Then carefully and slowly remove the neck joint and you should have the following:

Now using your fingers, slightly (only slightly) close up the hole a little, this ensures for a tighter fit once the material is set. If you find that it is too hard to get the neck joint on once set, you can heat it with a hair-dryer to soften it, or re-dip in hot water.

Now, pop it in the fridge and in about 10 minutes it will be set (20 mins to be absolutely sure) and should look something like this:

What you will most likely notice is the head is a little bit loose on the 'plug' end of the joint we've just made. Don't worry about this, it's the ball-socket we're more concerned about. We can always glue the neck joint onto the head-sculpt!

And that is that! (Some other pics below).

Them most important thing to remember is that if you make a mistake, you can either soften it up or start completely again!

If you have any further questions, I'll answer them as best I can. I hope you found this tutorial interesting and useful. Sorry the photos could have been better, but difficult to do with two hands and hold the item you're photographing! :)

Take care,


168 Posts
Excellent mate,

Already got mine off ebay after you posted first time round about it.

time to get to work on a troublesome medicom body.

Wish me luck.

The Mighty Boosh
8,425 Posts
Great tutorial - thank you!

I bought some of Polymorph from Maplins when I was back in the UK 4 years ago. I've used it for all sorts (including moulds to make some 30-round SLR mags) but not for this so I will give it a go.

1:6 enthusiast
2,052 Posts
Very nice tutorial. This is very interesting stuff that has apparently been around for awhile. I'm going to have to get some. After doing a Google search for more information on the product I can think of lots of uses both hobby and non-hobby related. Polymorph seems to be a UK/AU/NZ brand mame for Polycaprolactone also known as PCL.

Polycaprolactone - Wikipedia, the free encyclopedia

The Polymorph brand seems to be very hard to find in the US other than from HK sellers on eBay. Other brand names are:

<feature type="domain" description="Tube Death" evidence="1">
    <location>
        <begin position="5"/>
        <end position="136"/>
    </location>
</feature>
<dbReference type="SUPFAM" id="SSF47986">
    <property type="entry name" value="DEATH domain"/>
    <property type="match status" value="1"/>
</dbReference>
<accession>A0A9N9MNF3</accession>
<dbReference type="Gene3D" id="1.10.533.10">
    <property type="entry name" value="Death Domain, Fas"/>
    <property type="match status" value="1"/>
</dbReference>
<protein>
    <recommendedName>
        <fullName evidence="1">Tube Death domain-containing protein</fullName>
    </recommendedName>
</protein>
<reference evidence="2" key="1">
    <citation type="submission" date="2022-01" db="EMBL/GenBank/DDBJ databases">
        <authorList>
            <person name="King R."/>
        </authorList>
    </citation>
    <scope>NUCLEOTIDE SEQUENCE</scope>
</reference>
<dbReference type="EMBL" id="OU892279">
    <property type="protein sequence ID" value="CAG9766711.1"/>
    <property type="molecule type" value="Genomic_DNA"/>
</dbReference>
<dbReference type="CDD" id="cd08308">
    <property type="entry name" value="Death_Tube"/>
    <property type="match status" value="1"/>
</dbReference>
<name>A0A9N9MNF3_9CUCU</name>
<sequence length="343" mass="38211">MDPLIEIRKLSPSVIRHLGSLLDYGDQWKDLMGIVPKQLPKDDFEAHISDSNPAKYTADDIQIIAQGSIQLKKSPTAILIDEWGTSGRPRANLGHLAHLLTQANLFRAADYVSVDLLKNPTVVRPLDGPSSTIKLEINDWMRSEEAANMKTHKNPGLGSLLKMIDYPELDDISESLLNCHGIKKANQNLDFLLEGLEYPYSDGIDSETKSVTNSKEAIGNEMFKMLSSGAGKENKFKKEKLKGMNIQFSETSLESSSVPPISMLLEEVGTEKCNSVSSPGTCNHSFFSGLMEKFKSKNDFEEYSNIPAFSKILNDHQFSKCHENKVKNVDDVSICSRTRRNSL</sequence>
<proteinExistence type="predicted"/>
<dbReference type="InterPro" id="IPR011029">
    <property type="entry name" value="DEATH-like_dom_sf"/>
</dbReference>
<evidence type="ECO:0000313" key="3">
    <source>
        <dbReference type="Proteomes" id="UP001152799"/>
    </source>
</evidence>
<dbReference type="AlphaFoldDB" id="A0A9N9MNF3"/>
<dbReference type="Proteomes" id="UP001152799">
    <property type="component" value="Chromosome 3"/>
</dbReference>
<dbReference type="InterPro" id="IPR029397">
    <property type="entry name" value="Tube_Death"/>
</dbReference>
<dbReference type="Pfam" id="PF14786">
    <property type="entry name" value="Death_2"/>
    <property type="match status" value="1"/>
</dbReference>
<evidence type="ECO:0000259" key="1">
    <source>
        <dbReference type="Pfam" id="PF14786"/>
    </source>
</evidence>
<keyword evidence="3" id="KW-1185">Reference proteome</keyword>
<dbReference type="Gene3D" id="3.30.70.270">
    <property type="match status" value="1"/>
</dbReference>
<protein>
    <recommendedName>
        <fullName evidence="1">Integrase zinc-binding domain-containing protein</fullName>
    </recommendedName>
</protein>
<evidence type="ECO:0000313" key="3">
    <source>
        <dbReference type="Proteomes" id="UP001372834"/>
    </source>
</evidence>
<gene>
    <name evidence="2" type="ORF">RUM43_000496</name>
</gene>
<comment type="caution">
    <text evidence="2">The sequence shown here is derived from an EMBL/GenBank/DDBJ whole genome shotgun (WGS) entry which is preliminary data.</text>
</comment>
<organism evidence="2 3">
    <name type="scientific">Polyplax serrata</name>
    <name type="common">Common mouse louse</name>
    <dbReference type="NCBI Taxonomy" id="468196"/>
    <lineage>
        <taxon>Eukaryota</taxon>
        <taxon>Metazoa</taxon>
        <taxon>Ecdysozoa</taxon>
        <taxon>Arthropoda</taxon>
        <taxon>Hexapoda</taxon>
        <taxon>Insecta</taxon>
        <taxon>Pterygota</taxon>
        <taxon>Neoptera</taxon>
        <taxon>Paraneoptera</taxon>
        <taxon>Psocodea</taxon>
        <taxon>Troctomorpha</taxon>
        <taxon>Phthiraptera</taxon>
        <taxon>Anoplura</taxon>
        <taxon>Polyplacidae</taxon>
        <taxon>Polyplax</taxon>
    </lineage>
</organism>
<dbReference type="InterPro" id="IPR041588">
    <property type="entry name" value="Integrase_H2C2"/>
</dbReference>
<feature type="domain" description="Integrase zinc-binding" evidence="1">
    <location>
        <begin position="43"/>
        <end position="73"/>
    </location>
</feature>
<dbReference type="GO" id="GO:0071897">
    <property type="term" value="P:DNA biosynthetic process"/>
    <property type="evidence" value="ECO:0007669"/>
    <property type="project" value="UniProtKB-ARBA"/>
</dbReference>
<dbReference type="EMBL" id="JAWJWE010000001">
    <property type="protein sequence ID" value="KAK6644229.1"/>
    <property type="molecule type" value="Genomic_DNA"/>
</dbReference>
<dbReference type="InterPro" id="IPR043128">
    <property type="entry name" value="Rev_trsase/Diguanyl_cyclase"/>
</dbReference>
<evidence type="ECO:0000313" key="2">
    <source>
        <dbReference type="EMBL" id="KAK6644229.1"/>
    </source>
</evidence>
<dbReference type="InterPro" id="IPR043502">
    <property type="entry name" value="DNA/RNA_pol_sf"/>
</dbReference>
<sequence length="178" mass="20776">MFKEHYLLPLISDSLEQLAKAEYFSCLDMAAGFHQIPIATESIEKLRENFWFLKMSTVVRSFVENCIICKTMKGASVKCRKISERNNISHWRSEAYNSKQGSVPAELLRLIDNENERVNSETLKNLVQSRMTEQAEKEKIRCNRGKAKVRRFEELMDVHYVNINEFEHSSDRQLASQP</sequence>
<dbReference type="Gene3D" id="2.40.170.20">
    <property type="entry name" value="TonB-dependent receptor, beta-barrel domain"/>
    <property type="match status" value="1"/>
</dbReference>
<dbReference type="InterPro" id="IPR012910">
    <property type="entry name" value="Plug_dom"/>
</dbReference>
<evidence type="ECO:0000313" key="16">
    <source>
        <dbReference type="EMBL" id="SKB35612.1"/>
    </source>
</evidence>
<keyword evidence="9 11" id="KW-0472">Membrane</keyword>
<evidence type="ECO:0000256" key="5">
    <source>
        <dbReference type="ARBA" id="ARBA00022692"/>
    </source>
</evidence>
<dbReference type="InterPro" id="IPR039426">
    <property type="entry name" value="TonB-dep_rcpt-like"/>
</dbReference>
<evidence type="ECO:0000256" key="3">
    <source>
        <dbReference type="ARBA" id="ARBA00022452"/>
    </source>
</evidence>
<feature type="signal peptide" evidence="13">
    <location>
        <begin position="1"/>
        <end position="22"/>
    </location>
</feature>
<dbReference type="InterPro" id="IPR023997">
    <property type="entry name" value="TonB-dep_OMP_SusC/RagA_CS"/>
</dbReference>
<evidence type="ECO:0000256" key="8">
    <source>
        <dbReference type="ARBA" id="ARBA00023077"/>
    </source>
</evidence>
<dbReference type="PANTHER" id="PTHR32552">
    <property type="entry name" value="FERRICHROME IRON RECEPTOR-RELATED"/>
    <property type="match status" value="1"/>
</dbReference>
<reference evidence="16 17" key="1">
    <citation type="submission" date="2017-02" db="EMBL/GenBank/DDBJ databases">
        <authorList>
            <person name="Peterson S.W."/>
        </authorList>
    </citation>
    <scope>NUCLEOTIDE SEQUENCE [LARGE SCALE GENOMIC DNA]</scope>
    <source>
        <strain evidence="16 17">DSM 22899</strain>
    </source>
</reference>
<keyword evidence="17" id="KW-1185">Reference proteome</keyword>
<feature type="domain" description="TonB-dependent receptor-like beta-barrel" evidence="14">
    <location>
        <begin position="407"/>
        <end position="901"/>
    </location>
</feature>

Hand Moldable Plastic Hand Moldable Plastic

Mold-Your-Own Grips McMaster-Carr

InstaMorph InstaMorph - Moldable Plastic


Friendly Plastic: AMACO Shopping - Purchase Arts & Crafts and Friendly Plastic Modeling Material products and accessories online!

Friendly Plastic makes both pellets and metallic colored sticks:

Pellets AMACO Shopping - Purchase Friendly Plastic Modeling Material Friendly Plastic Pellets products and accessories online at!

Metallic Sticks AMACO Shopping - Purchase Friendly Plastic Modeling Material Friendly Plastic Metallic Sticks products and accessories online at!

I haven't checked yet but I wonder if this stuff might be found in craft stores like Hobby Lobby and Michael's.

The stuff can also be colored using powdered paint:

168 Posts
Gotta say, this stuff is the dogs bollocks!

Just used it to fix the shoulders on my medicom snake, ive tried using milliput and the likes before, but the time it takes to set and stick is just far too long for such a job.

This stuff is so easy to use and its easy to shape it as its softening.

here's a couple of pics...

Also did a neck joint and an attempt at making a mold....

On the lookout now for other uses!

Last seen in Skyrim...
918 Posts
Gah, it really is as easy as you said it was! :eek: I'll definitely need to bear that in mind for future projects!